Stopping a forever loop

Hi, I have a sprite (wheel) that spins and I want it to stop! It gets stuck in the forever loop (not surprisingly)

I want to set the motor spinning with and then be able to stop it or change the speed/direction.

Any ideas?

There are a lot of ways. Probably the most sensible -- the easiest to understand when you reread your code a month after you wrote it -- is to replace the FOREVER with a REPEAT UNTIL that specifies the condition under which you want to stop. There are more complicated things you can do with the STOP block. Another way would be to make SPEED a sprite-local variable instead of an input, and then you could say SET SPEED TO 0 or whatever.

You mean that?

untitled script pic (11)


untitled script pic (12)

I am struggling to the condition that will stop the repeat until loop. If I was just writing normal code, it would be no problem, however I am making a simulator for Hummingbird. So I have made blocks that look like the Hummingbird blocks. My problem is that the code gets stuck in the forever loop. As you say, I could replace it with a repeat until loop, but until what? I want it to continue until it is told to do something else.

Well for example you could just have a global variable that's set by whichever other part of the program wants to stop it. Since I don't know anything about your program, I can't tell you what the condition is! You have to tell me.

I tried the global variable but could not make it work. Is it possible to tell a user created block to run, but continue on with the other code rather than stop and wait for it to be completed?

when do you want the motor to stop?

I suppose You need to "remotely" control and simulate motor of Your robot kit.
There is no need to stop loop. Motor sprite can have "this sprite only" variable "speed" and an "forever" loop.


Procedure can set "Motor.speed" value to desired rotation (stop at 0).
The same way real motor speed can be controlled - by turning control knob, variable resistor or time share of PWM signal.

I don't use Hummingbird robots, but I guess the clue is @dardoro post. Stopping Snap! means to stop sending messages to your robot, not to stop the robot. Then you must send to robots all the actions you need before stopping.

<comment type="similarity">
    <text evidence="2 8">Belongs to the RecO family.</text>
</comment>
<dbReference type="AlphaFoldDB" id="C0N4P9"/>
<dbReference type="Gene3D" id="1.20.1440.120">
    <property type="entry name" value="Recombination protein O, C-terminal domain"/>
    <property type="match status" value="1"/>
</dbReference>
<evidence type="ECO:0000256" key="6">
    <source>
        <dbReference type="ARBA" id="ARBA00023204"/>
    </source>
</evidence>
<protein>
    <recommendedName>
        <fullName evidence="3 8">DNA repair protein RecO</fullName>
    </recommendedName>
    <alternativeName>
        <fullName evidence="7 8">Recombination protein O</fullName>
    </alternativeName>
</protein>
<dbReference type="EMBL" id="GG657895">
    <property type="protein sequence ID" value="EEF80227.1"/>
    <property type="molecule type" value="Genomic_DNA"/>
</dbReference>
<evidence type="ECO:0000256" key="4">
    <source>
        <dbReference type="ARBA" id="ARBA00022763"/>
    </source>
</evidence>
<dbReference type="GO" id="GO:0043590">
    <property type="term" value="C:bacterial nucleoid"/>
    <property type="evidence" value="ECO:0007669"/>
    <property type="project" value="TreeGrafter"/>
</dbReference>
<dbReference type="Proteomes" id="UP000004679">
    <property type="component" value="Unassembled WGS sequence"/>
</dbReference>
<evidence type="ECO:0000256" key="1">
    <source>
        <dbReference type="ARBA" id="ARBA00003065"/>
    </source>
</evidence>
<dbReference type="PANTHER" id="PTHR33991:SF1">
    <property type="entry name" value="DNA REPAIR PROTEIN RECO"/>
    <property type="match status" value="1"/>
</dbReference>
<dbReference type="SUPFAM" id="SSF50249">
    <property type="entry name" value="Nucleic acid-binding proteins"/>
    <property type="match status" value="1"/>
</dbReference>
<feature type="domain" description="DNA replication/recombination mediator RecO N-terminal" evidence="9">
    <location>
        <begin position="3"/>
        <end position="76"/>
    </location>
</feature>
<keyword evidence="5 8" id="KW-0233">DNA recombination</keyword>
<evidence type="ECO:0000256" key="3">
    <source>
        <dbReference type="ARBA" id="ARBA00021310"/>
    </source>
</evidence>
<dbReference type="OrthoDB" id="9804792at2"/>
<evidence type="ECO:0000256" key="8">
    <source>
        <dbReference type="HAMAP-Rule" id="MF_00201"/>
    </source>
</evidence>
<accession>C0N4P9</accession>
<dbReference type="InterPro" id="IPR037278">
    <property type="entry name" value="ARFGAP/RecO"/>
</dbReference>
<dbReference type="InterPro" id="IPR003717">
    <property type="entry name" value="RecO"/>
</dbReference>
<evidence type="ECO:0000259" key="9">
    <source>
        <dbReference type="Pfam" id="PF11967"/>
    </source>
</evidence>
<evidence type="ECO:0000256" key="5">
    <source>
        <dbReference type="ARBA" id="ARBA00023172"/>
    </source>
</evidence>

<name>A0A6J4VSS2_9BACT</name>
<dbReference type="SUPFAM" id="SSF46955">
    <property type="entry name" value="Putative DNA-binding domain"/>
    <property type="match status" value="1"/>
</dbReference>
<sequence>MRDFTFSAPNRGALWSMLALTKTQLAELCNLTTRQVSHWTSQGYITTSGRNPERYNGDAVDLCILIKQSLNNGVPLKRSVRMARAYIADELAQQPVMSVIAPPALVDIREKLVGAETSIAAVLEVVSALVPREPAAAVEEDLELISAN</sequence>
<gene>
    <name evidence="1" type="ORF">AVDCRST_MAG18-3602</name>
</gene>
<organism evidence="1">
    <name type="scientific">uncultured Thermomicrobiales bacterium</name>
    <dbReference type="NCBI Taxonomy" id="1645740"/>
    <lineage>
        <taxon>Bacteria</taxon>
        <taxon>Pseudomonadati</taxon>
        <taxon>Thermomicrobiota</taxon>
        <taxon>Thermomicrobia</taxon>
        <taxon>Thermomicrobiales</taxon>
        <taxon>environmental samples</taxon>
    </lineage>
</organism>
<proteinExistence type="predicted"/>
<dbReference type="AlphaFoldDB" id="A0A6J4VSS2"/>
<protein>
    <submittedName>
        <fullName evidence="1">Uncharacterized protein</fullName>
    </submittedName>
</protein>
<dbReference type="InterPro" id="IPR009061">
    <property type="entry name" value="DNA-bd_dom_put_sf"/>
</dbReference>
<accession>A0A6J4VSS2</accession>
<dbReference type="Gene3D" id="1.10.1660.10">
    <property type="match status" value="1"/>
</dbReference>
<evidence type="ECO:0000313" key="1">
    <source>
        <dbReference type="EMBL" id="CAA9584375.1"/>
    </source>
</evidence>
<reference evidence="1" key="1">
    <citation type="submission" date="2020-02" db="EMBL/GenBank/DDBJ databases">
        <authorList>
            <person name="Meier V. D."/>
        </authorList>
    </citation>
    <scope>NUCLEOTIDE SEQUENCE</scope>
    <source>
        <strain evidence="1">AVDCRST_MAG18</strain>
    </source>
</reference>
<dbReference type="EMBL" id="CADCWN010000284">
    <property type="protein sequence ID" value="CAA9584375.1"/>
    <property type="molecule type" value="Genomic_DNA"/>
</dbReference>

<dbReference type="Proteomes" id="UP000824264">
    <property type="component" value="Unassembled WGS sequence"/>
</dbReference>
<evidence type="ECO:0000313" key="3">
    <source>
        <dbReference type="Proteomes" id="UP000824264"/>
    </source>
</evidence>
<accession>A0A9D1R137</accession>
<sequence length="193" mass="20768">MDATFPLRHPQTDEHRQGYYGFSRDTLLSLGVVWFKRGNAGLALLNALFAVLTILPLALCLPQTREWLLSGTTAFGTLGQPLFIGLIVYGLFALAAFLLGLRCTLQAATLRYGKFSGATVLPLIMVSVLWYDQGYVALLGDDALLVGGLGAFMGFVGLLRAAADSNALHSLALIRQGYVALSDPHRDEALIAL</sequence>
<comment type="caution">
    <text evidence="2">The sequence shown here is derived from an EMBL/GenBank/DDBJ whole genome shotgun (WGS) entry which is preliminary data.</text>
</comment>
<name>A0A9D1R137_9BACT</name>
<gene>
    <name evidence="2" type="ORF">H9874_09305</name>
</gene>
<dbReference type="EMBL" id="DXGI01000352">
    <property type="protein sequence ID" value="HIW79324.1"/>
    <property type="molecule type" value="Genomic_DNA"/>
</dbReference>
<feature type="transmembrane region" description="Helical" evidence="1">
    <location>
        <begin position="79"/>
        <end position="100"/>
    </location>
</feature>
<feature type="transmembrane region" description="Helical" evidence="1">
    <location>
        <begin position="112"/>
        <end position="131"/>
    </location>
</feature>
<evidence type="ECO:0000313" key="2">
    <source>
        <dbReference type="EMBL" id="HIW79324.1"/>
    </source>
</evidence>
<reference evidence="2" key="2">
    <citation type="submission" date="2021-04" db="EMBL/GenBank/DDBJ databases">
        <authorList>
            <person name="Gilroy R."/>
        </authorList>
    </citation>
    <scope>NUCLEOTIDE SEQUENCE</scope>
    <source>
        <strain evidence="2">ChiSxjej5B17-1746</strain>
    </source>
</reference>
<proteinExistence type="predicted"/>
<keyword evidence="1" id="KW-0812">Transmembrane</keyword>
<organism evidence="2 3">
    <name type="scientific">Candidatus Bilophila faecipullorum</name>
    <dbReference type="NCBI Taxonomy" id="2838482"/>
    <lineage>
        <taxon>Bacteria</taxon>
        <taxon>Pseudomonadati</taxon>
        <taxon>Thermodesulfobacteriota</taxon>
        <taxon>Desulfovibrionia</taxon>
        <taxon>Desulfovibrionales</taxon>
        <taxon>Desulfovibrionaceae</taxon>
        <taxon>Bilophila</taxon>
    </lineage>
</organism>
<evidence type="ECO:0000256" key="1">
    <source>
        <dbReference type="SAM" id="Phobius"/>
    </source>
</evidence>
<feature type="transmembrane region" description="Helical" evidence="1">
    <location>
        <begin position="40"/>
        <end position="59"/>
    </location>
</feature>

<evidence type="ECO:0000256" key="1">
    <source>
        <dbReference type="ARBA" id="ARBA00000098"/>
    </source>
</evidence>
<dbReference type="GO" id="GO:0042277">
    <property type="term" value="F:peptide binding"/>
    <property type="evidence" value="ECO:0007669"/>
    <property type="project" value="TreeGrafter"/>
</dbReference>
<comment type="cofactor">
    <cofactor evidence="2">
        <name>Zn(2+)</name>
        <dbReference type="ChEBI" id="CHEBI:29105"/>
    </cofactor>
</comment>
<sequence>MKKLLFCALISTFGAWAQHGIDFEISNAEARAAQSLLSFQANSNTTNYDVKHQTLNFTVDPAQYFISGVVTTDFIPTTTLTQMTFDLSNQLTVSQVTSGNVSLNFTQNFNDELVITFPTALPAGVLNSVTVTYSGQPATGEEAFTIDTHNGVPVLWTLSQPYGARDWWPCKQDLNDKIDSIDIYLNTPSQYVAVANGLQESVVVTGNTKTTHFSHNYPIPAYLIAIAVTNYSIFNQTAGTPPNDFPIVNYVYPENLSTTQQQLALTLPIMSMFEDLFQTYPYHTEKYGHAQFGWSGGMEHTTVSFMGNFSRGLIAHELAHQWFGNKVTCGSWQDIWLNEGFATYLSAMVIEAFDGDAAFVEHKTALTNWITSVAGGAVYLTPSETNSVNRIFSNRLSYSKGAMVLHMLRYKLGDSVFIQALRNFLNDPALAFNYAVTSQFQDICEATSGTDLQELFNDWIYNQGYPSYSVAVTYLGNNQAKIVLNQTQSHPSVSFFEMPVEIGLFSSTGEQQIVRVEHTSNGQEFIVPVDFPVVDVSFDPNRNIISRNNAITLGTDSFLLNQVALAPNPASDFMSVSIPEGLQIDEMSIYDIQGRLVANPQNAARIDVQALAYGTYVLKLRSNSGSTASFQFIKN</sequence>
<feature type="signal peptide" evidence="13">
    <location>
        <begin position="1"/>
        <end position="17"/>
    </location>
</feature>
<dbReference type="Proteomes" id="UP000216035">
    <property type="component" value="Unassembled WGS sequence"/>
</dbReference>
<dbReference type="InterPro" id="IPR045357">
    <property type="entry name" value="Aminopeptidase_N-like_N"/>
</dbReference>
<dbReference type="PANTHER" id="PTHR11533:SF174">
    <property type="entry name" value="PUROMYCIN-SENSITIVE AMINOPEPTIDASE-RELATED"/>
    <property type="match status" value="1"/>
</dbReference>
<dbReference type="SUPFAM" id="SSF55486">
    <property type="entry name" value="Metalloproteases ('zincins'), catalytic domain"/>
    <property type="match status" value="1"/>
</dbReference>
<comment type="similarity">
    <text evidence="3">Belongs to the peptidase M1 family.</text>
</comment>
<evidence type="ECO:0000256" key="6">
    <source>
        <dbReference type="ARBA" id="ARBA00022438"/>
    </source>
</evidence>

To help this situation and have it better integrated into Snap, you have

Then, also red stop button can trigger extra final actions. Using it, you can define a "reset state" and stop your program and your robot when you want.


… I could replace it with a repeat until loop, but until what? I want it to continue until it is told to do something else.

You answered your own question and specified the "what" of the repeat until loop. What exactly "told to do something else" is and how it is implemented is up to you. If I were doing this, I'd probably keep a local variable that denotes the state of the motor, and do something like this:

  • 0: No spin
  • 1: Spin

Then tell the motor to set this local variable to 1 to have it spin, or 0 to stop it.

I would recommend using false andtrue rather than 0 and 1 and maybe in the other order, so you can just put the variable in the REPEAT UNTIL predicate slot.

Yes. Use the LAUNCH block with your block as its input.

Wow, you guys are great. So helpful. I will get back onto it tomorrow Australian time. It looks like there are a couple of good solutions there.


It worked! Using True and False and Launching the block did it. I did have to put a sneaky Wait 0.01 in there to make sure the StopCode True worked. Here it is:

Try moving the set-to-false block into the Secret Motor block, after the REPEAT UNTIL. That'll make sure it stays true long enough to stop the REPEAT UNTIL.

But I'm having trouble understanding your program logic. The calls to the blue motor block all have motor# 1, but that block soesn't do anything unless motor# is 2.

Your suggestions work well. The only difference was that I put the set-to-false block before the REPEAT UNTIL

On the question of motor #, teh #1 sets the default value to 1. The reason I did that is the motor number can be 1 or 2 on the actual Hummingbird board. In the picture you can see the motor is plugged into port 2. I did it this way so the students have to change the motor port to 2 for it to work. This will help when they code the actual Hummingbird because they will think about which port each component is plugged into.

It works better without the wait 0.01sec.

Ah. "Debug this code." Got it!

Without "wait 0.01" it should not work at all.
"wait 0.01" allows other threads to do a single iteration of their loops. So "until" condition can be fulfilled.

You can say WAIT 0 SECS to cause a context switch without an actual pause.